This second is an act says Andrewes avec gestes et adorations externs
. Arguing from how Cyril taught concerning how the Church is to receive the Cup Andrewes explains that they too adore Christ in the gesture of bowing. Touching on how Perron would have the Church receive the Eucharist Andrewes says, “for he would have the party that receiveth it, ku,ptein, that is, to bow himself, and cast his eyes to the ground; that is, in humble and reverent manner to do it. And so do we. And tro,pw proskunh,sewj, after the manner of adoring, amounteth not to adoring: for after the manner, or as men use to do, that adore, is a term qualified, and restrained to the outward manner. In which manner our Church enjoineth it to be received…And we (by the grace of God) hold the Sacrament to be venerable
, and with all due respect to be handled and received.” Having corrected Perron’s citation of Augustine from the XCVIth Psalm to the XCVIIIth he writes, “But upon the 98 Psalm these words are, which (I dare say) he means:, No one sets out to eateth that flesh, unless he hath first worshiped, which I trust, no Christian man will ever refuse to do; that is, to adore the flesh of Christ.” He goes on to remind Perron that “for Saint Augustine presently is careful to warn his auditors, that the word manducat
there is to be spiritually understood, and he bringeth in Christ thus speaking. Andrewes was agreeing that there is a proper veneration of the physical Sacrament but not a worshipping of it with divine qualities. Andrewes goes on to turn Perron’s own use of Theodoret against him showing that the Sacramental Symbols, after the consecration, go not from their own nature, but abide in their former substance, shape, and kind. Andrewes concludes his answer saying,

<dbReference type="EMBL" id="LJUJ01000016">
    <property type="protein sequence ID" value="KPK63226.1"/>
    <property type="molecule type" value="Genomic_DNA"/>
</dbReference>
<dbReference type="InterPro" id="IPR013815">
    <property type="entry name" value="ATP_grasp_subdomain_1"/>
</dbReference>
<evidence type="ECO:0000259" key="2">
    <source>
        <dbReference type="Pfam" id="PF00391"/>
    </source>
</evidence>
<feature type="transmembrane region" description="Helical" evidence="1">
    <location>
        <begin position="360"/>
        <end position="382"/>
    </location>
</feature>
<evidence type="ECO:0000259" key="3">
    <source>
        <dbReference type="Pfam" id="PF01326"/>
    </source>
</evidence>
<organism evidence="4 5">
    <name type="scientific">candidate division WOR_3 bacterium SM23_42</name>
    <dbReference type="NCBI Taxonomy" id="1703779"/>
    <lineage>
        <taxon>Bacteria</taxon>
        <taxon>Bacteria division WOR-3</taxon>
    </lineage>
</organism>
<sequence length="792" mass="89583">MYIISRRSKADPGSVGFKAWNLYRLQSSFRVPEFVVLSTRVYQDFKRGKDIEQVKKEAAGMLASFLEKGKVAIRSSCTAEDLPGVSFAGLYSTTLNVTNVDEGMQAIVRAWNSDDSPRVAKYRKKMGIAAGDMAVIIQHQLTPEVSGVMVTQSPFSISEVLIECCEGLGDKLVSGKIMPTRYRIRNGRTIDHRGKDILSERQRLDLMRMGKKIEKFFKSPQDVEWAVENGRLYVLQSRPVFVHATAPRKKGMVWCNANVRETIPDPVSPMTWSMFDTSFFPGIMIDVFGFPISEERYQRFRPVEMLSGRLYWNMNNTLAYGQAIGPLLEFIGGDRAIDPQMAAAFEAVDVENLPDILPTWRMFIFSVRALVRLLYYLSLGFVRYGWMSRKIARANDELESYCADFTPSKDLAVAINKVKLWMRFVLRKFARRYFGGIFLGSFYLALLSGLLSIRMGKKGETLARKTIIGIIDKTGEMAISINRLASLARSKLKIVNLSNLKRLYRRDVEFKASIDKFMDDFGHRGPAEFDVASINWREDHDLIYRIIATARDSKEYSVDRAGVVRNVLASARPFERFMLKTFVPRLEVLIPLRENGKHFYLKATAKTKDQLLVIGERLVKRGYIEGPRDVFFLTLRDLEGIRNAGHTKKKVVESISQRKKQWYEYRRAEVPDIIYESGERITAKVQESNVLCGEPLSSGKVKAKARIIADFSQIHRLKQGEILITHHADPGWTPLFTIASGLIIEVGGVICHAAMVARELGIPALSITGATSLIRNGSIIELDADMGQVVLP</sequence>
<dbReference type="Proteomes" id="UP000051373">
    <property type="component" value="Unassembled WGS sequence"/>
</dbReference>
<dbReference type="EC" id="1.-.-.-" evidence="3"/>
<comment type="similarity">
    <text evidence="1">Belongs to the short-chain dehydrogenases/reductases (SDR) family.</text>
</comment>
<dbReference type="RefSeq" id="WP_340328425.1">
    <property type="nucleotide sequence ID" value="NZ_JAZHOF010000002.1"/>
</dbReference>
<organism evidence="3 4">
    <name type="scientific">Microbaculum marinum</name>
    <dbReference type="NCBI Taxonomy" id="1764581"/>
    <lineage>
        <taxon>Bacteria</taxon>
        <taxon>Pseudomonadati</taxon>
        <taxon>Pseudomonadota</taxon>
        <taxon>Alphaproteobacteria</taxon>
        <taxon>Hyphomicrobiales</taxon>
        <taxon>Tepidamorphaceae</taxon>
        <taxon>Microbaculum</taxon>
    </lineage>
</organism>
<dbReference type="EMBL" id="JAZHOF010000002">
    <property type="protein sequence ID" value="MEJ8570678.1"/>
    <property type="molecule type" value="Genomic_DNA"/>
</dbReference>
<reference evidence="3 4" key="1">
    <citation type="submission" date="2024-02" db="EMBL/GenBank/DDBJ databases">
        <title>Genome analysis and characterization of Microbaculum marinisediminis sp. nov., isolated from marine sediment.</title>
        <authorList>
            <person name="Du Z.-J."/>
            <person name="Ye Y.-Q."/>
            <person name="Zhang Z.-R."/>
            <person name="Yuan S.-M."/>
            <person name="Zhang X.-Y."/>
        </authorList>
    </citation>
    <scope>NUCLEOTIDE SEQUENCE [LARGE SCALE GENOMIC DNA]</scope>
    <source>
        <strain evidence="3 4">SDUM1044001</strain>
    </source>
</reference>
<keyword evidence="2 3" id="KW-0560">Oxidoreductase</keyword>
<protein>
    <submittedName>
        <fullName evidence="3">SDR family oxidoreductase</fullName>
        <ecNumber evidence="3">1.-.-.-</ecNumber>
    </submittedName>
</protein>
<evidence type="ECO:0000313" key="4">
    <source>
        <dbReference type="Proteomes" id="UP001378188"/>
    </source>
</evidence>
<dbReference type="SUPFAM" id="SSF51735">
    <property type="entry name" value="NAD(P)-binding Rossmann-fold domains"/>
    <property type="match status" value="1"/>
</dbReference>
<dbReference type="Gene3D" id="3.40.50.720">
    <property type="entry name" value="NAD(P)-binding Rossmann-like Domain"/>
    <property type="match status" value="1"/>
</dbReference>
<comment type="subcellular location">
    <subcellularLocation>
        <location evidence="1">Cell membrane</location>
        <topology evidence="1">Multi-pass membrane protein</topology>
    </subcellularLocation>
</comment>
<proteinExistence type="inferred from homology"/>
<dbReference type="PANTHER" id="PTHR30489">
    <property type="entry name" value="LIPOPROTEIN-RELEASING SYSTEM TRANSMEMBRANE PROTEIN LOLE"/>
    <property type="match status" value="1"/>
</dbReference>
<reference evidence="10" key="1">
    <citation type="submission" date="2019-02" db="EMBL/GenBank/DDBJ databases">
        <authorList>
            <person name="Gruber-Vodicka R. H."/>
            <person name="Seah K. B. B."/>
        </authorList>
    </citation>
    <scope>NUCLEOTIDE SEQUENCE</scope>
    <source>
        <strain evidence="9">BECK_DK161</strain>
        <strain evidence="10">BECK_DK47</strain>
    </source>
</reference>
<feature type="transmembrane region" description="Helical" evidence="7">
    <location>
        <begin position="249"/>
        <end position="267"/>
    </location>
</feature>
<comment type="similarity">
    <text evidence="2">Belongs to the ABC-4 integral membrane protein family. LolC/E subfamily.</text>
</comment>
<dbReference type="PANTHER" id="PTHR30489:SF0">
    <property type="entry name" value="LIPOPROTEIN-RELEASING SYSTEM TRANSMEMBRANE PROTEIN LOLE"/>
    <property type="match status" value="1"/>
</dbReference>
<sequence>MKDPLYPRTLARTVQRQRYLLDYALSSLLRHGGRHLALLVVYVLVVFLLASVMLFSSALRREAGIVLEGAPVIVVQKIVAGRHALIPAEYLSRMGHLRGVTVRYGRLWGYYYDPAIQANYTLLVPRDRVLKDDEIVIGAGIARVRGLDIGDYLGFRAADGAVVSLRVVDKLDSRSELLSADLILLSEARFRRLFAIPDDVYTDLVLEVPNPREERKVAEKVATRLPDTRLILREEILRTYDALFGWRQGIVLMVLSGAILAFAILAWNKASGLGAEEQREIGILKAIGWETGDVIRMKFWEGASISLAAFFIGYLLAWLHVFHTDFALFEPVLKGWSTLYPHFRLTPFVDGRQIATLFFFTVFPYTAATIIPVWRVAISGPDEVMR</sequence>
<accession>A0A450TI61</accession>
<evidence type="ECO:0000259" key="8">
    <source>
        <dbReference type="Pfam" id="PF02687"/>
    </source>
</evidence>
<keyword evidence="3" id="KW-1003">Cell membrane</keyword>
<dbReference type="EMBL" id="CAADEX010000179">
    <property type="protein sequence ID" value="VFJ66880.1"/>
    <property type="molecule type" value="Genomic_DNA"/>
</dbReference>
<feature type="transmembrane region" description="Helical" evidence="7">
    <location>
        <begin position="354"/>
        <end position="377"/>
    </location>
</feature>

And he gains nothing by it; for proskunei/tai in the Cardinal’s sense, may be taken pour venerer, (that is, to honour and reverence;) and is to be taken in that sense, and cannot, here, be taken in any other. For the Symbols so abiding, it is easily known no divine adoration can be used to them, nor any other than hath been said.
Andrewes’s stance against divine adoration of the Sacrament is tied to his denial of transubstantiation. Having gone to examine Theodoret Dialogue II for myself, I too find that it is strange that Perron would use this passage that speaks against what he is seeking to argue for. Contextually, Andrewes is correct to argue that the sense in which Theodoret is using proskunei/tai is with reference to giving reverence and welcoming respectfully. In that sense, Andrewes agrees with the custom of bowing and venerating (venerationem
) the Sacrament as a symbol of God’s divine presence and worshipping the Christ of the Sacrament.
Andrewes, Lancelot, Two Answers to Cardinal Perron
, (London, Printed by Felix Kyngston for Richard Badger and Andrew Hebb. 1629), LACT Vol. XI, 14. Andrewes, Answers to Perron followed by the page number from here on out.
Andrewes, Answers to Perron, 15, 16.
This reference is from the Latin Vulgate that is in accord with the numbering of the LXX and Psalm XCIX in the English translations.
Andrewes, Answers to Perron, 16, 17. Here Andrewes sets forth a quotation from the Latin text of Augustine’s sermon on Psalm XCVIII (XCIX in English translation) with the words, Nemo autem carnem illam manducat, nisi prius adoraverit
. Andrewes is correct that Augustine goes on in this Psalm to explain the mystery of the spiritual eating of Christ’s Body and Blood to the correction of the disciples who took it as a hard saying.
Andrewes, Answer to Perron, 17.
Andrewes, Answer to Perron, 17.